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Ernst & Young: Why ICO Investors Burned Down 66% of Money

26 October 2018 11:58, UTC   |    5096
Ernst & Young: Why ICO Investors Burned Down 66% of Money
By Daniil Danchenko

The beginning of 2018 was promising for the ICO: during the first half of the year, initial coin offerings have gathered $6.3 billion. This is 118% more than the amount of fundings that was gathered during entire 2017! This almost involuntarily makes anyone think that maybe investing in ICO is not such a bad idea after all. Because despite all the criticism, there are always chances that you have chosen the right one and you are going “Straight to the moon.” And this is understandable since at this moment ICOs have gathered staggering $21 billions, which is obviously impressive.

However, just like most first impressions, this one is also false. Let’s start with the numbers and check the EY study up close and personal. According to their data, most of the people that invested in ICOs of 2017 has earned nothing. 86% of coins made from the ICOs from back there are traded below the price they were listed for, and 30% of them has lost all their value. So basically, the average investor in projects of 2017 can only show 66% losses in the portfolio.

Out of 141 top ICO projects that have gathered 87% of all the financing, only 29% of them have managed to get things done. Out of this number, seven projects also accept fiat money, which is decreasing the value of their offerings to the crypto centered investors. 71 % of the projects have zero representations on the market.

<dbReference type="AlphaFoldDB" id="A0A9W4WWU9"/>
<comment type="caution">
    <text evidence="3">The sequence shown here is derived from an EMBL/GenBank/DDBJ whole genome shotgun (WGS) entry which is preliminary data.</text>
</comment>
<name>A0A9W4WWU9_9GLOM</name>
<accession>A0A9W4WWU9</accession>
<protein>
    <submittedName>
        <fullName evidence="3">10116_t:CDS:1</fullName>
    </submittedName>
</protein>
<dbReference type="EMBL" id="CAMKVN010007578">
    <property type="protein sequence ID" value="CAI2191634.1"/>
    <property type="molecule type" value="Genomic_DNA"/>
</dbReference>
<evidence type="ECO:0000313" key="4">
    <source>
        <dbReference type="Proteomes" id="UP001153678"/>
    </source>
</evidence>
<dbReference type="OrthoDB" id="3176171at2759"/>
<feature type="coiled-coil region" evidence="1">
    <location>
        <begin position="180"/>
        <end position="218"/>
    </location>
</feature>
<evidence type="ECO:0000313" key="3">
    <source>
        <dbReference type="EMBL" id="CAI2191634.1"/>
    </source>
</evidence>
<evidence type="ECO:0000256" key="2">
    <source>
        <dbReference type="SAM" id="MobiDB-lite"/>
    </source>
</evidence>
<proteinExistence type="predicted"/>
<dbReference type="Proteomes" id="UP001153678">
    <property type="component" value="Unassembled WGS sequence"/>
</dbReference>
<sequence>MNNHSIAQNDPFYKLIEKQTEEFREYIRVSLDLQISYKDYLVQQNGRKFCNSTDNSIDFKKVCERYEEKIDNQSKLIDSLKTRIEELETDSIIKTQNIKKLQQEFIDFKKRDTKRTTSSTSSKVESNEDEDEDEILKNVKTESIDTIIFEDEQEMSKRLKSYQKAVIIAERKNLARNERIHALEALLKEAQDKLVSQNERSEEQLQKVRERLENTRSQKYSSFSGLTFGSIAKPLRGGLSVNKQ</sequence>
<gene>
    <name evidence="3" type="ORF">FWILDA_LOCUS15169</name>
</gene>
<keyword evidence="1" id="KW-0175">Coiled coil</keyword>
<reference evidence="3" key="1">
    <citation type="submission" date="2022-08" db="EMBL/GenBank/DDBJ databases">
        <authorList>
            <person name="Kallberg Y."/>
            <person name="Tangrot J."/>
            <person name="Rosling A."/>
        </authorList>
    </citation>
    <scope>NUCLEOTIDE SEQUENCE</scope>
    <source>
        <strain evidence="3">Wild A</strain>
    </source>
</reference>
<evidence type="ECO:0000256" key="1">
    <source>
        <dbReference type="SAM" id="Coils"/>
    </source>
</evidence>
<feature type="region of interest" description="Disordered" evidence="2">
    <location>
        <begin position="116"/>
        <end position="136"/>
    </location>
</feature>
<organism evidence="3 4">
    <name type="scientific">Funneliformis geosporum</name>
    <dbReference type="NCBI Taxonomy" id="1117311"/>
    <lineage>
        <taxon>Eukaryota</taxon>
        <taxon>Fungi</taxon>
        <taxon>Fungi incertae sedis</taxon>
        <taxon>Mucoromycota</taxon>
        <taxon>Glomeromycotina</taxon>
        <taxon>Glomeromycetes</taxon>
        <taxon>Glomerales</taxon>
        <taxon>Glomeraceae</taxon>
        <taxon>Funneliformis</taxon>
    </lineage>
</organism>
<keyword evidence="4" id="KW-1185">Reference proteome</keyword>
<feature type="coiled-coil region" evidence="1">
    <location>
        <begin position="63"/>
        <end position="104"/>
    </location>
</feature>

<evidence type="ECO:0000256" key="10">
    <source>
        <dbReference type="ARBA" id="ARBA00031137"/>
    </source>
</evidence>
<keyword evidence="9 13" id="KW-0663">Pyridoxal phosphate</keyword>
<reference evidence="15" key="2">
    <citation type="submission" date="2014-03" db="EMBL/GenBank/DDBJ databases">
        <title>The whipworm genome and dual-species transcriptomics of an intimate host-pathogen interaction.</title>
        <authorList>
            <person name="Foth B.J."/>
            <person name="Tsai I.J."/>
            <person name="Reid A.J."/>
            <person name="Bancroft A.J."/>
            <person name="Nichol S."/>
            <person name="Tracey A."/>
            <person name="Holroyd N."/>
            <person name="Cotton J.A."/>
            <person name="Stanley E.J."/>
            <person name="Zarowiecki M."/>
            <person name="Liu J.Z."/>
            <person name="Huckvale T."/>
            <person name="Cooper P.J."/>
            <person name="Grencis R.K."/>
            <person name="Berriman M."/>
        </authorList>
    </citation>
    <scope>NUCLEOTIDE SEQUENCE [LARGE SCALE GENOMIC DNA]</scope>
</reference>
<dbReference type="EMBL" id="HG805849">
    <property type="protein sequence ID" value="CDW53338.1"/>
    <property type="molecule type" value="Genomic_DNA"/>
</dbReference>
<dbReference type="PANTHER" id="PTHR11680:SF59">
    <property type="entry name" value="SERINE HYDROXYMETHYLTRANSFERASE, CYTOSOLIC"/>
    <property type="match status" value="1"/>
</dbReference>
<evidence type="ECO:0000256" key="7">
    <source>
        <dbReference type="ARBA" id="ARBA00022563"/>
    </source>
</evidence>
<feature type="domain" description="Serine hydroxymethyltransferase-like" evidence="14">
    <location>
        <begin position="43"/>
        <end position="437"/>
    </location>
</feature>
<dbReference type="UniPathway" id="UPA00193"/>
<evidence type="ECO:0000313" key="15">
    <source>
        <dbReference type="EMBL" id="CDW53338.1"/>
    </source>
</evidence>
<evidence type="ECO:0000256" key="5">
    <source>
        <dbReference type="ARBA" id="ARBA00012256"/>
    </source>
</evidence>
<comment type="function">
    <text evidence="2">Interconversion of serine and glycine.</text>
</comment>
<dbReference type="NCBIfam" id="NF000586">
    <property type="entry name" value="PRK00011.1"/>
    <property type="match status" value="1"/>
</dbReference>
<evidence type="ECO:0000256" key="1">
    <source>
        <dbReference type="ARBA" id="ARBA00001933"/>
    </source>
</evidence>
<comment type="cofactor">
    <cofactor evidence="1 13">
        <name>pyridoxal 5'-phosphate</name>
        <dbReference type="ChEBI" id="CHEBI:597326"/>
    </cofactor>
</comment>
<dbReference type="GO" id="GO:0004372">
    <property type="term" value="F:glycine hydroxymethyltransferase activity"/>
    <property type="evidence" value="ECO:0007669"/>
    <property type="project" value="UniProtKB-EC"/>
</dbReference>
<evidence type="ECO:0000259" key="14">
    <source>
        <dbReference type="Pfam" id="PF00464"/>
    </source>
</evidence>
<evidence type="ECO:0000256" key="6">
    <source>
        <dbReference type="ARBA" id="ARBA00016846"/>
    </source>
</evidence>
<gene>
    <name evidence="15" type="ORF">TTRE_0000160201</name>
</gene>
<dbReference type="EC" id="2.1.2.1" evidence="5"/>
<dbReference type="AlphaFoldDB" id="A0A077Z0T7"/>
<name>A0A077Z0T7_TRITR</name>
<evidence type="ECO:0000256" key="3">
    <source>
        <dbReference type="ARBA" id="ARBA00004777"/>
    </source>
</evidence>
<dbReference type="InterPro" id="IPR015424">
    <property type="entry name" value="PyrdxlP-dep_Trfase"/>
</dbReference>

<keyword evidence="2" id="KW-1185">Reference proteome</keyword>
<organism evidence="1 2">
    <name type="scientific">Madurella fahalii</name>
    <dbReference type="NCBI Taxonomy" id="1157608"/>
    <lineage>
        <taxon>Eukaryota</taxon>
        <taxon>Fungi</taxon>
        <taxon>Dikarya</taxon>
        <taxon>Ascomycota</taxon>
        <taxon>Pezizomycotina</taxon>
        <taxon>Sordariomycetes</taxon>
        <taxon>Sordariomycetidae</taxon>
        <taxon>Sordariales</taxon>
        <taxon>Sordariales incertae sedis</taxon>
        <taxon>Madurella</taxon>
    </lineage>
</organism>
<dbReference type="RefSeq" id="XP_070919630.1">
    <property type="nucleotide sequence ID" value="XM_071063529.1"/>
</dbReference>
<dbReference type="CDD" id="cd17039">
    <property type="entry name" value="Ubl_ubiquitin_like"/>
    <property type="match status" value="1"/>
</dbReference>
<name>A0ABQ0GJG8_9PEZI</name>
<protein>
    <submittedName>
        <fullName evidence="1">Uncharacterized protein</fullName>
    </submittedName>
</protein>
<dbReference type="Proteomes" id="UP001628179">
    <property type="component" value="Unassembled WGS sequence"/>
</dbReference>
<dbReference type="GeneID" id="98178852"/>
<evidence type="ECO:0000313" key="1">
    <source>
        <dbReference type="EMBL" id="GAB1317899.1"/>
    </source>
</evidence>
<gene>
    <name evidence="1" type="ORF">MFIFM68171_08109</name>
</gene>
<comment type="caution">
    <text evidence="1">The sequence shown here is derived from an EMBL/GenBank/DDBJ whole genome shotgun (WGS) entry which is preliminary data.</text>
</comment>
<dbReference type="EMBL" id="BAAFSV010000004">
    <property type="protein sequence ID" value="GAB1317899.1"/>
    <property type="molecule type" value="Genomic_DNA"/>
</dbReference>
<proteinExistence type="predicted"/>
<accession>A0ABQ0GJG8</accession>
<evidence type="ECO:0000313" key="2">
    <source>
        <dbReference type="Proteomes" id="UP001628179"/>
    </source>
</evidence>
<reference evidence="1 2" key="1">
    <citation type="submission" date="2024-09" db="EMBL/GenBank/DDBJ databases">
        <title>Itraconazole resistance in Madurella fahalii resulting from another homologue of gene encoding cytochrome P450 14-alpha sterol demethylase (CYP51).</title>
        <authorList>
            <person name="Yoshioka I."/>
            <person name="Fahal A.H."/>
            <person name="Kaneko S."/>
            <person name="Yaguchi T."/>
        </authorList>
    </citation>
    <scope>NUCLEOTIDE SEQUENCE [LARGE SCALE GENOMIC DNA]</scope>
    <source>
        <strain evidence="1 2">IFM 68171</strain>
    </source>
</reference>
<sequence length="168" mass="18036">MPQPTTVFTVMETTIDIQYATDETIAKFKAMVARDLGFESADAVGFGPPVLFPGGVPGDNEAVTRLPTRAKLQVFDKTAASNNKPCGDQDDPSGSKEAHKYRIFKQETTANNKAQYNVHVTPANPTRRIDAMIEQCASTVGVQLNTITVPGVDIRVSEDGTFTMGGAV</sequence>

According to the opinion of the Richard SHIBI, 9 out of 10 startups in the crypto are doomed from the starters, since traditional economy rules apply to them just as well. “Lack of experience by the founders, under-estimating the R&D efforts which needs to bring a product to life, Regulations, FUD and lack of adoption - I think this covers at least 90% of the cases why ICOs fail and only one makes it all the way“, - considers the expert.

But sure, some projects have managed to make money, back then. Those are ten projects centered around creating their blockchain infrastructure. However, there are zero reasons to believe that they can get a sizable part of the market just for themselves.

As hard as it gets

So, after those numbers, one can get a fairly reasonable question: Should you be optimistic when it comes to the initial offerings of 2018? The answer is not that easy. First of all, prices for maintaining the ICO has skyrocketed. In the article sent to us by our partners from the ICObazar they show that back in 2017, the initial offering would’ve cost you $200-300k. In 2018 the average price tag is one million. The price has climbed 400% mark.

This leads us to the second issue. More and more projects that look super successful do not have any reasons to exist. An excellent example of this is Ðogecoin, which is basically a joke, that can be compared with the famous “Potato Salad” project when a guy named Zack Brows has put up a joke pitch asking people to crowdsource $10 for a bowl of potato salad. At the end of the campaign, this project has gathered more than $50.000. Most of the ICOs are pretty much the same.

This leads us to the third and final issue. Regulators are slowly getting into their senses and start to pay more attention towards. Recent news from the American SEC and France illustrated it quite well - radical changes are coming and fast.

Based on this, it becomes clear that ICOs live out their last days in the form that we know. And examples of the initial coin offerings speak about this more clearly than any figures.

Blockchain history ICO